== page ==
It can’t be a surprise to anyone that a blatantly derivative movie like 20th Century-Fox’s Belle Starr (subtitled “The Bandit Queen”) tried its damnedest to rip off David O. Selznick’s Gone With the Wind (1939). The first time I saw Belle Starr I was expecting an all-out western, with its title-role star, Gene Tierney, decked out in stylish cowboy hats and tight-fitting jeans. But for most of the picture the lovely young Tierney, a one-year novice in movies, is seen in long dresses with cinched waists. As Belle Shirley, a Missouri Southerner and every inch a Southern belle, Tierney was given the impossible task of trying to live up to Vivien Leigh’s Scarlett O’Hara and make us forget her. The deck was stacked against Tierney because everything about her film triggers shameless and unfortunate reminders of GWTW, Leigh, Hattie McDaniel, you name it. Tierney was a beautiful young woman (with a famous overbite) whose dark hair and fair complexion were quite similar to Leigh’s. The hairdressers took this further, giving Tierney one of Leigh’s Scarlett hairdos, thus making the comparison even more unavoidable.
Belle is a devout Confederate who, like Scarlett, has held on to her plantation throughout the war’s duration, seemingly through sheer force of will. As the film begins, the war is over, but not the bitterness or the resentments of true believers like Belle. As for her acting, Tierney, who went on to do good work in films like Laura (1944) and The Ghost and Mrs. Muir (1947), is in way over her head. She’s an overanimated imitation of Leigh, with a touch much too heavy to be considered charming. She really pounds her Southern accent and gives overly deliberate line readings, often leading to shrill overacting. There’s plenty of wide-eyed pouting, “vixen” behavior, and eyebrow-raising, but without the sly wit to make it humorous, interesting, or, well, irresistible. Then you’ve got Louise Beavers on hand to recreate McDaniel’s Mammy, here cunningly differentiated with the name “Mammy Lou.” She even gets a crying scene like McDaniel’s. Of course, Belle shouts ”Fiddlesticks!” to Mammy Lou (who tells her that she’s “so full of the devil”). Like Scarlett, Belle often does things that a “lady” shouldn’t. When Sam Starr (Randolph Scott) is shot in the behind, Belle insists on tending to the wound, despite the protestations of everyone, including Scott himself. It takes nothing less than the arrival of Union soldiers to stop her from pulling down his pants. When the soldiers enter the house, we get another GWTW reminder: Belle, on a staircase, pulling a gun on a Yankee.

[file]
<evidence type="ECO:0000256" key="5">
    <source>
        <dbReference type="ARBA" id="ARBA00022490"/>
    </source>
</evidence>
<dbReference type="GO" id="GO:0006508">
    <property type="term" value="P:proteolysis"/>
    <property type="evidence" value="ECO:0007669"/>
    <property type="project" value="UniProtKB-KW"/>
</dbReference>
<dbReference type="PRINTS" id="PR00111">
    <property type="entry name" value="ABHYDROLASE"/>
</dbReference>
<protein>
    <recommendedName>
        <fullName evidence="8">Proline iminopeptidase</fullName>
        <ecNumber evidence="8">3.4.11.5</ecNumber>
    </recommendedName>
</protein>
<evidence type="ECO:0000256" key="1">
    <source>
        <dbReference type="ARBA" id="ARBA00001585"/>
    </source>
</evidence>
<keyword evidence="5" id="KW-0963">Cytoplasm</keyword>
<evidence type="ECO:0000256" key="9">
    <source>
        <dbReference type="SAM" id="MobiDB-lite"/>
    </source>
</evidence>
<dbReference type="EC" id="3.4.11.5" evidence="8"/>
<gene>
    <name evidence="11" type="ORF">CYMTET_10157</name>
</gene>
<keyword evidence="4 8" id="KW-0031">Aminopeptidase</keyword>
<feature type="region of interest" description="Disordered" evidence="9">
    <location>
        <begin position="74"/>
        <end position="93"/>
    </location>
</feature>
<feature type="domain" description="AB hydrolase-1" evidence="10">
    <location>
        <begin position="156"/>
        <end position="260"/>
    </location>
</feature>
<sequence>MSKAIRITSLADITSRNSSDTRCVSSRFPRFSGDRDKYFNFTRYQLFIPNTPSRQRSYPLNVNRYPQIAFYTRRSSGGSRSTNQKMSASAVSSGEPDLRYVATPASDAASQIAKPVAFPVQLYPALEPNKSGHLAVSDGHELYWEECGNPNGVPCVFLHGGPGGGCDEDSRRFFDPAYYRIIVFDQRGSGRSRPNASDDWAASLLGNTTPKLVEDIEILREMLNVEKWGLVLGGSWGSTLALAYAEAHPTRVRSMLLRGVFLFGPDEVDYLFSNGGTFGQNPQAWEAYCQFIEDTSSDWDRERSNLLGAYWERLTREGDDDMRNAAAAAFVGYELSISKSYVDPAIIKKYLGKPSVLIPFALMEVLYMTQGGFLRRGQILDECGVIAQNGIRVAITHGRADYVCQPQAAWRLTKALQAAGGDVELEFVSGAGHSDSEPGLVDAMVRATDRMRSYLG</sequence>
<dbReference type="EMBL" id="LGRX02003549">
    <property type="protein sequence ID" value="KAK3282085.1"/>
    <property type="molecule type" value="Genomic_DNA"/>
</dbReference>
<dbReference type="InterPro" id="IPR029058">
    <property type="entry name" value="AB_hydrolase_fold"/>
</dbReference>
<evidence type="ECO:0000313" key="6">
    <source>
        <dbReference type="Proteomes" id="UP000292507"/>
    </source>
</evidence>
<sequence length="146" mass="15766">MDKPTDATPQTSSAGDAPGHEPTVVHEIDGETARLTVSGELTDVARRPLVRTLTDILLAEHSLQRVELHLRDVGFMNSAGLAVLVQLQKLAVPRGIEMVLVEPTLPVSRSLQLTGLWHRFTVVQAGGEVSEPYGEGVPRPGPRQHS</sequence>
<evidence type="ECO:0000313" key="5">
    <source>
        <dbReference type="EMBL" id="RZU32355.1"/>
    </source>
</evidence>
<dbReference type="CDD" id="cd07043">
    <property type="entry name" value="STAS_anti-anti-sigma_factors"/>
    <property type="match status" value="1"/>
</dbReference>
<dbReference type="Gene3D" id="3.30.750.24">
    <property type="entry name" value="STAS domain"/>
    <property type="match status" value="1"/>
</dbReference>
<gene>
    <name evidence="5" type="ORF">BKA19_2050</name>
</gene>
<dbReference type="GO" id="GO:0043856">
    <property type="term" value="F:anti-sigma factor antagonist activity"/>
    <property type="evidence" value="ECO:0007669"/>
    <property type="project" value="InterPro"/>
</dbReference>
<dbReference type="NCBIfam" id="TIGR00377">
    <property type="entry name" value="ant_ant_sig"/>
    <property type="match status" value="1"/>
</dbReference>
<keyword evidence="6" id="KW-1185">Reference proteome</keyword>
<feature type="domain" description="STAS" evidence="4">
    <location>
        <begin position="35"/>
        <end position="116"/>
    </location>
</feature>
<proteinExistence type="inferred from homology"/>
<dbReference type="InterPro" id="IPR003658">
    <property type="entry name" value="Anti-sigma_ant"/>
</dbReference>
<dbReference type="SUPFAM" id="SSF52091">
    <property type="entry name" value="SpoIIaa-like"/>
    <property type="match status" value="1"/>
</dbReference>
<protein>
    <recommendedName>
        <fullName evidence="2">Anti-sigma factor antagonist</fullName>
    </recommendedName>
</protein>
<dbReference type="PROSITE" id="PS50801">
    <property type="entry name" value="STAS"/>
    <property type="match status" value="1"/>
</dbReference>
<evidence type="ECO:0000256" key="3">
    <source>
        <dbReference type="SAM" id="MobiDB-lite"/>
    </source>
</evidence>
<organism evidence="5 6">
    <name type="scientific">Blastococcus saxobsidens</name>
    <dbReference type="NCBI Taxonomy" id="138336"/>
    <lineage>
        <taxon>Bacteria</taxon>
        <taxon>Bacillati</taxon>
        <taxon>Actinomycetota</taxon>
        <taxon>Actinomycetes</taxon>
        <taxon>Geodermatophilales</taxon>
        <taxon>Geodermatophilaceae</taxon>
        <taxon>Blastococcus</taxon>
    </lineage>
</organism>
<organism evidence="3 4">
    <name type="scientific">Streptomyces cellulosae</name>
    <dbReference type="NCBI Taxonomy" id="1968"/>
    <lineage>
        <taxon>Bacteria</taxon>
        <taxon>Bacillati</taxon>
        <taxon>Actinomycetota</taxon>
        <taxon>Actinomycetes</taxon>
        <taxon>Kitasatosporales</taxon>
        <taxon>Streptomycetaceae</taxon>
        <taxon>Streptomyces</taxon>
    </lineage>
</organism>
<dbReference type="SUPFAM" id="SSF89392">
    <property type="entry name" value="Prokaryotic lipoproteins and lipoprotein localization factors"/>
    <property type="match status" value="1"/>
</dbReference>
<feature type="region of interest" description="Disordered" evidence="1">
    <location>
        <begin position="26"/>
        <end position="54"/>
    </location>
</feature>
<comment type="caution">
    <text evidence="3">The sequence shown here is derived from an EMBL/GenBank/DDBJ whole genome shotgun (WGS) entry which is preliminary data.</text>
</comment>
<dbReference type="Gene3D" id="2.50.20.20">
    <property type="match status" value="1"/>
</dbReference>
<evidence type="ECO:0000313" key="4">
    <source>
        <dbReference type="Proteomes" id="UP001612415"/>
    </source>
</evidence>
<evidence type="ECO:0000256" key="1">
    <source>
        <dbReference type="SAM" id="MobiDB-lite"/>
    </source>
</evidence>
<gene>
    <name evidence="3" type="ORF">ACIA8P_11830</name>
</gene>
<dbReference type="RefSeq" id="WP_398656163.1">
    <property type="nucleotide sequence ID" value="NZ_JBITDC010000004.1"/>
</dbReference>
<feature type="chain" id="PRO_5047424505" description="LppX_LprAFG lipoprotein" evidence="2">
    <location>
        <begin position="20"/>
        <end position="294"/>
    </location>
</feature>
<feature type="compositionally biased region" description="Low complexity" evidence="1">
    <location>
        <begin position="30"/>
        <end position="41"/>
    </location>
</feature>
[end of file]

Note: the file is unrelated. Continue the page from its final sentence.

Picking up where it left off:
The failure is not all Tierney’s fault. Despite the fast pace and the colorful (some would say “garish”) production, it’s a defiantly mediocre and hollow movie, almost never convincing. The direction of Irving Cummings is content to remain squarely on the surface of things. Top-billed Scott performs as if he hasn’t read the script, merely showing up to give his usual performance, his easygoing, sort-of charming hunk-of-man shtick. Did no one tell him that he’s essentially playing the bad guy? Perhaps not, because Scott seems stuck in his gentlemanly mode, even as his character continues to fight the war, more recklessly as the movie proceeds, eventually becoming an out-and-out criminal. It might have been an interesting role—the “patriot” whose convictions have inadvertently veered off course—but Scott isn’t capable of ambiguity. After Sam and Belle wed, she becomes disenchanted with his lack of honor. But there’s never any threat or danger in Scott, who’s simply not up to the task of revealing Sam’s disintegrating morals. (This was a long time before his best work, in Budd Boetticher westerns and Sam Peckinpah’s Ride the High Country.)
The best performance comes from Shepperd Strudwick (then known as John Shepperd) as Tierney’s sensitive, gentle, very honorable brother. He’s a Southern gentleman in the Ashley Wilkes mold, yet another very definite reminder of GWTW. A mustachioed Dana Andrews plays a Union major smitten with Belle (though he does burn her mansion to the ground, providing the film with its big fire sequence, the closest it comes to GWTW‘s burning of Atlanta.) Tierney and Andrews were three years away from being dynamite together in Laura.
I realize that Technicolor is one of the main offerings of this kind of movie. All I’ll say about that is this: Tierney certainly packed a lot of bright red lipstick for her renegade life with Scott. Does anyone need to look that glamorous when hiding out in the hills?